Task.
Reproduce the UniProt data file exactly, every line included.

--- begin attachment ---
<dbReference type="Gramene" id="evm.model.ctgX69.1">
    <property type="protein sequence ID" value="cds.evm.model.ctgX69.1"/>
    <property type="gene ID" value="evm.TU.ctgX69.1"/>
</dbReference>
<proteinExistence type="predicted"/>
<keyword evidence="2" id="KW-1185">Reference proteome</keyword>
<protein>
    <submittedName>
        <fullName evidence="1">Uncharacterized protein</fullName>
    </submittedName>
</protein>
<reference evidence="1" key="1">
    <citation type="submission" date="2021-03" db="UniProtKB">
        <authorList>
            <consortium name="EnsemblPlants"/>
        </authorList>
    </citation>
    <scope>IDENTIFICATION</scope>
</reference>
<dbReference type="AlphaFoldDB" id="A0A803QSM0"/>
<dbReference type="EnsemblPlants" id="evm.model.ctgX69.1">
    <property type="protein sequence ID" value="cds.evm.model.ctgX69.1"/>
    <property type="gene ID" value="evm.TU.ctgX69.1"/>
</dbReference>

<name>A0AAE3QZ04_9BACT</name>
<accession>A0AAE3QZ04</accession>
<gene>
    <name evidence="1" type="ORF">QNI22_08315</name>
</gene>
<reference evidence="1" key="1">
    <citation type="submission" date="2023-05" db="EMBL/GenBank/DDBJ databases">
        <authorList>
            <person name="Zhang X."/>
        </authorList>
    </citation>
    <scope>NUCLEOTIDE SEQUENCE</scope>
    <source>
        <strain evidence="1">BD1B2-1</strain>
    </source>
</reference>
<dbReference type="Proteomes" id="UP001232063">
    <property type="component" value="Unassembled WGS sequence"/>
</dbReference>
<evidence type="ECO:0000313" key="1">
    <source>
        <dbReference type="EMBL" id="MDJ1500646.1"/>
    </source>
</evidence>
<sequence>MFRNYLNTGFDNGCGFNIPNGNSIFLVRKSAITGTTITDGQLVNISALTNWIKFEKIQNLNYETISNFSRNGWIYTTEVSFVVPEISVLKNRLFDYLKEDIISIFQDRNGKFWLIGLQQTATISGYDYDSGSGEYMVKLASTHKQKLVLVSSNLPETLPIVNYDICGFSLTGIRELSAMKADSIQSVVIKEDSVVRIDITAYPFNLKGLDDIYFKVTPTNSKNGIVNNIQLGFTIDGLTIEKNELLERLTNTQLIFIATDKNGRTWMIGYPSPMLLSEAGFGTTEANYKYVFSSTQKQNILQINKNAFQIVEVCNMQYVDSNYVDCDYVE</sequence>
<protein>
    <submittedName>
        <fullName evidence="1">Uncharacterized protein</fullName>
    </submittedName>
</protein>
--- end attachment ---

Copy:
<dbReference type="Gramene" id="evm.model.ctgX69.1">
    <property type="protein sequence ID" value="cds.evm.model.ctgX69.1"/>
    <property type="gene ID" value="evm.TU.ctgX69.1"/>
</dbReference>
<proteinExistence type="predicted"/>
<keyword evidence="2" id="KW-1185">Reference proteome</keyword>
<protein>
    <submittedName>
        <fullName evidence="1">Uncharacterized protein</fullName>
    </submittedName>
</protein>
<reference evidence="1" key="1">
    <citation type="submission" date="2021-03" db="UniProtKB">
        <authorList>
            <consortium name="EnsemblPlants"/>
        </authorList>
    </citation>
    <scope>IDENTIFICATION</scope>
</reference>
<dbReference type="AlphaFoldDB" id="A0A803QSM0"/>
<dbReference type="EnsemblPlants" id="evm.model.ctgX69.1">
    <property type="protein sequence ID" value="cds.evm.model.ctgX69.1"/>
    <property type="gene ID" value="evm.TU.ctgX69.1"/>
</dbReference>

<name>A0AAE3QZ04_9BACT</name>
<accession>A0AAE3QZ04</accession>
<gene>
    <name evidence="1" type="ORF">QNI22_08315</name>
</gene>
<reference evidence="1" key="1">
    <citation type="submission" date="2023-05" db="EMBL/GenBank/DDBJ databases">
        <authorList>
            <person name="Zhang X."/>
        </authorList>
    </citation>
    <scope>NUCLEOTIDE SEQUENCE</scope>
    <source>
        <strain evidence="1">BD1B2-1</strain>
    </source>
</reference>
<dbReference type="Proteomes" id="UP001232063">
    <property type="component" value="Unassembled WGS sequence"/>
</dbReference>
<evidence type="ECO:0000313" key="1">
    <source>
        <dbReference type="EMBL" id="MDJ1500646.1"/>
    </source>
</evidence>
<sequence>MFRNYLNTGFDNGCGFNIPNGNSIFLVRKSAITGTTITDGQLVNISALTNWIKFEKIQNLNYETISNFSRNGWIYTTEVSFVVPEISVLKNRLFDYLKEDIISIFQDRNGKFWLIGLQQTATISGYDYDSGSGEYMVKLASTHKQKLVLVSSNLPETLPIVNYDICGFSLTGIRELSAMKADSIQSVVIKEDSVVRIDITAYPFNLKGLDDIYFKVTPTNSKNGIVNNIQLGFTIDGLTIEKNELLERLTNTQLIFIATDKNGRTWMIGYPSPMLLSEAGFGTTEANYKYVFSSTQKQNILQINKNAFQIVEVCNMQYVDSNYVDCDYVE</sequence>
<protein>
    <submittedName>
        <fullName evidence="1">Uncharacterized protein</fullName>
    </submittedName>
</protein>